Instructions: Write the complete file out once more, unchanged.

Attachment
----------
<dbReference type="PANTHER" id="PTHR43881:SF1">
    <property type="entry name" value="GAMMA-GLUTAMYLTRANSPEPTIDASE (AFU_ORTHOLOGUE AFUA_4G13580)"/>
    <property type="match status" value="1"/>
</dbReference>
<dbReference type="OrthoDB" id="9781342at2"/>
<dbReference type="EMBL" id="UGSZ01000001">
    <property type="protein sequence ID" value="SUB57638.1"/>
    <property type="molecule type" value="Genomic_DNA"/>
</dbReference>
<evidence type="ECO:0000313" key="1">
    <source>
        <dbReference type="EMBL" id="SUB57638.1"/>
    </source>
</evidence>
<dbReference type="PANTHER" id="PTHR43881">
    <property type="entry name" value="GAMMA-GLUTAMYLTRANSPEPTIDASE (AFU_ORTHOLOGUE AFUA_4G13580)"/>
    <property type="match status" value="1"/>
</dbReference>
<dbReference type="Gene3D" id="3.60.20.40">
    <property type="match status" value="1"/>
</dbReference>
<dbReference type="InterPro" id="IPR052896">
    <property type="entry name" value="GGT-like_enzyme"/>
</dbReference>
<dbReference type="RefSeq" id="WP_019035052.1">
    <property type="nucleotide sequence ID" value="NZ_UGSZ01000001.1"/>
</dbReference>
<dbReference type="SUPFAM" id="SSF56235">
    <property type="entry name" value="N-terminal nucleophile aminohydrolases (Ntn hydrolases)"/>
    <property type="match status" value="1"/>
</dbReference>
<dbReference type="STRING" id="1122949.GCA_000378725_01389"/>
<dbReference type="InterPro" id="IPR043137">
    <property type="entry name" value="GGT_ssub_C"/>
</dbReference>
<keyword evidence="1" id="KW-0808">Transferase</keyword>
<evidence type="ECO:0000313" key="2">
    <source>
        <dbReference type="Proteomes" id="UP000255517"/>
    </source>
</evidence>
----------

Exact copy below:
<dbReference type="PANTHER" id="PTHR43881:SF1">
    <property type="entry name" value="GAMMA-GLUTAMYLTRANSPEPTIDASE (AFU_ORTHOLOGUE AFUA_4G13580)"/>
    <property type="match status" value="1"/>
</dbReference>
<dbReference type="OrthoDB" id="9781342at2"/>
<dbReference type="EMBL" id="UGSZ01000001">
    <property type="protein sequence ID" value="SUB57638.1"/>
    <property type="molecule type" value="Genomic_DNA"/>
</dbReference>
<evidence type="ECO:0000313" key="1">
    <source>
        <dbReference type="EMBL" id="SUB57638.1"/>
    </source>
</evidence>
<dbReference type="PANTHER" id="PTHR43881">
    <property type="entry name" value="GAMMA-GLUTAMYLTRANSPEPTIDASE (AFU_ORTHOLOGUE AFUA_4G13580)"/>
    <property type="match status" value="1"/>
</dbReference>
<dbReference type="Gene3D" id="3.60.20.40">
    <property type="match status" value="1"/>
</dbReference>
<dbReference type="InterPro" id="IPR052896">
    <property type="entry name" value="GGT-like_enzyme"/>
</dbReference>
<dbReference type="RefSeq" id="WP_019035052.1">
    <property type="nucleotide sequence ID" value="NZ_UGSZ01000001.1"/>
</dbReference>
<dbReference type="SUPFAM" id="SSF56235">
    <property type="entry name" value="N-terminal nucleophile aminohydrolases (Ntn hydrolases)"/>
    <property type="match status" value="1"/>
</dbReference>
<dbReference type="STRING" id="1122949.GCA_000378725_01389"/>
<dbReference type="InterPro" id="IPR043137">
    <property type="entry name" value="GGT_ssub_C"/>
</dbReference>
<keyword evidence="1" id="KW-0808">Transferase</keyword>
<evidence type="ECO:0000313" key="2">
    <source>
        <dbReference type="Proteomes" id="UP000255517"/>
    </source>
</evidence>